The British Virgin Islands are well known as the “sailing capital of the Caribbean”. Sailors delight in the ability to easily navigate from one island to the next often by sight alone. Steady tradewinds, sun-soaked scenic anchorages too numerous to count, and pristine white sand beaches are the envy of marine enthusiasts worldwide. The protected Sir Frances Drake Channel offers a clear and well marked path through the crystal clear aqua marine waters allowing island hoppers to safely take in the sights and sounds of neighboring ports.
In fourteen hundred and ninety two Columbus sailed the ocean blue… on his second voyage for the Spanish Crown, he discovered the British and US Virgin Islands. Tortola, the largest island in the BVI was first coined “Santa Ana” by Columbus himself. Locals might disagree about this historic lore, but the name Tortola (Spanish for turtle dove) did not come to be until the British take over.
Mountains rising from volcanic activity and white sand beaches surround the highest populace in the BVI. Almost 24,000 people live and work in and around the principal settlement of Road Town. Tortola is well known for its historic sites, beaches such as Smuggler’s Cove and Cane Garden Bay, and marine activities like sailing, surfing, scuba diving & kite boarding.
Not to Miss in Tortola: Sage Mountain State Park, Smuggler’s Cove, Rhone National Marine Park, Nanny Cay.
BVI tourism didn’t take hold until the 1960s when a few enterprising young fellows recognized an untapped gold mine. Virgin Gorda was central to this mission with the development of Rockefeller’s Little Dix Resort. Today Virgin Gorda is one of the BVI’s main tourist destinations highlighting geologic wonders like “The Baths” – a vast field of volcanic boulders which houses tidal pools, tunnels, grottos and arches. Ferry services and small airlines service the island.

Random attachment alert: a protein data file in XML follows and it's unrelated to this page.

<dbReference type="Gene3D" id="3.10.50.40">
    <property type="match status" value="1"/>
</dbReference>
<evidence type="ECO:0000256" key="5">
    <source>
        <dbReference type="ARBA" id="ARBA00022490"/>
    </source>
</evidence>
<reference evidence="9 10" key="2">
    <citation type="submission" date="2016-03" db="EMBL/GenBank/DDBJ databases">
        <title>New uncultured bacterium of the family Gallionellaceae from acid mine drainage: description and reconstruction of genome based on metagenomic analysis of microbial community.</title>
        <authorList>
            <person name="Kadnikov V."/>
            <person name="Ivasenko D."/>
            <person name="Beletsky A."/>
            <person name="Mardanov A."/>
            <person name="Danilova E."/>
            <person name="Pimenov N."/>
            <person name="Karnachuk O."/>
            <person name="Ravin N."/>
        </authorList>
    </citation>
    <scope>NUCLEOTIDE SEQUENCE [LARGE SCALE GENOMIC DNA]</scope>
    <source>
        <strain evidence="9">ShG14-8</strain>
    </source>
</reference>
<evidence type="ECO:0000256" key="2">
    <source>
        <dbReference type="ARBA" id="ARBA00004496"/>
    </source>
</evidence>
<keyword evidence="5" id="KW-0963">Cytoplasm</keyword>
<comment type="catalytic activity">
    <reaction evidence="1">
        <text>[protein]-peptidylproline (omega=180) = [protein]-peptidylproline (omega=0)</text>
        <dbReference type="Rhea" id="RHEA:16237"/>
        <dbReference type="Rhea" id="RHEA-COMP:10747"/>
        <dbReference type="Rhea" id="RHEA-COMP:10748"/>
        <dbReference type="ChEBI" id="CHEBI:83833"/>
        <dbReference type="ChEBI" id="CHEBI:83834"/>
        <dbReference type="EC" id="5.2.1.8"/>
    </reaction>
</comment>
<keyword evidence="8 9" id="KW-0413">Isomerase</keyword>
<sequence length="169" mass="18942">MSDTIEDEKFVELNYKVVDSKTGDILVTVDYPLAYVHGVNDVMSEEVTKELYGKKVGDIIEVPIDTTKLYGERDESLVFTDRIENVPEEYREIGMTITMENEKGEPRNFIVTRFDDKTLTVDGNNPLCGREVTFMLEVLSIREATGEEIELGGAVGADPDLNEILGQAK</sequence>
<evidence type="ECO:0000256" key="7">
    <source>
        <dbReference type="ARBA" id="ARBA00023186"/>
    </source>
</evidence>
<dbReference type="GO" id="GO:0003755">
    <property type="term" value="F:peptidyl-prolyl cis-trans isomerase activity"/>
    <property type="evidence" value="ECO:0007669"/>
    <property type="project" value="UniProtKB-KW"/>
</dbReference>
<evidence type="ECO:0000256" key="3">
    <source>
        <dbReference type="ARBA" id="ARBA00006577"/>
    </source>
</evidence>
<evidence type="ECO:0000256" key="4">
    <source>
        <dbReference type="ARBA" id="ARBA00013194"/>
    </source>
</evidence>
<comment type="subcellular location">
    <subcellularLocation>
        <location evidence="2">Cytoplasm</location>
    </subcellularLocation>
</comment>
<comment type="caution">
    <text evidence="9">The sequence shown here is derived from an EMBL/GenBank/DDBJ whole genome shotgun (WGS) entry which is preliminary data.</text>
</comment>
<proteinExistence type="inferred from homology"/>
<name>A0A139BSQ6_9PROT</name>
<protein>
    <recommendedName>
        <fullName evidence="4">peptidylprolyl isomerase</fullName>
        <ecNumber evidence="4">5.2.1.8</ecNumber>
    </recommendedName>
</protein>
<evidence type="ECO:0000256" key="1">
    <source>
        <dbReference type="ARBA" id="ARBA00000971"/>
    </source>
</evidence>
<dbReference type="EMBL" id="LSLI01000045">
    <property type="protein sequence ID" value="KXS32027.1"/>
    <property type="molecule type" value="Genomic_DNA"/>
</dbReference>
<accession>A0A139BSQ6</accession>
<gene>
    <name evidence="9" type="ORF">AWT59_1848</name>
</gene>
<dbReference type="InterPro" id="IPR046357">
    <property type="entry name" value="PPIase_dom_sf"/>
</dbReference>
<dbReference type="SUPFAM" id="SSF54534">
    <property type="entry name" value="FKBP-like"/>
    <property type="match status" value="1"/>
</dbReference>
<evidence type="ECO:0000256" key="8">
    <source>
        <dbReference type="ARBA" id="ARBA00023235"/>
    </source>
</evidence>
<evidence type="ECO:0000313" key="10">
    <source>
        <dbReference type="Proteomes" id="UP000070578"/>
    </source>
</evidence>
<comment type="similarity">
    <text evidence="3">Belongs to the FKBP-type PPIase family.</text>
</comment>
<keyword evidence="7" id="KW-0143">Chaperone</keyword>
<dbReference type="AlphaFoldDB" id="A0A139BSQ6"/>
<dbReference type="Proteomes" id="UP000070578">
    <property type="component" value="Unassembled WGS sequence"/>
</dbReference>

Not to Miss in Virgin Gorda: The historic Copper Mine, The Baths, Bitter End Yacht Club, Saba Rock
Named after a pirate, Jost Van Dyke’s rugged scenery and folklore are sure to awaken your adventurous spirit. With about only 300 permanent residents, this tiny island is full of history, lore and secrets. Favored local cuisine includes barbecue, fresh fish and lobster. Don’t miss the Great Harbour party on Halloween and New Year’s Eve – yachts from all over the world stop over to join the adventure and fun.
Not to Miss in Jost Van Dyke: Great Harbour, try “The Painkiller” at the Soggy Dollar bar.
Anegada is the BVI’s coral atoll, the only island that is not formed from volcanic activity. Although it is the second largest island in the archipelago, it is the most sparsely populated of the main isles. Tourism and commercial fishing keep this island afloat. Fisherman on Anegada provide most of the catch for the rest of the British Virgin islands as a whole. It’s miles of shore flats also make it a popular destination for bone fishing. It is home to the largest barrier coral reef in the Caribbean – the fourth largest on Earth! Visitors access the island via a small airport, ferry or private boat.
Not to Miss in Anegada: Horseshoe Reef, secluded sandy beaches, Bones Bight, Nutmeg Point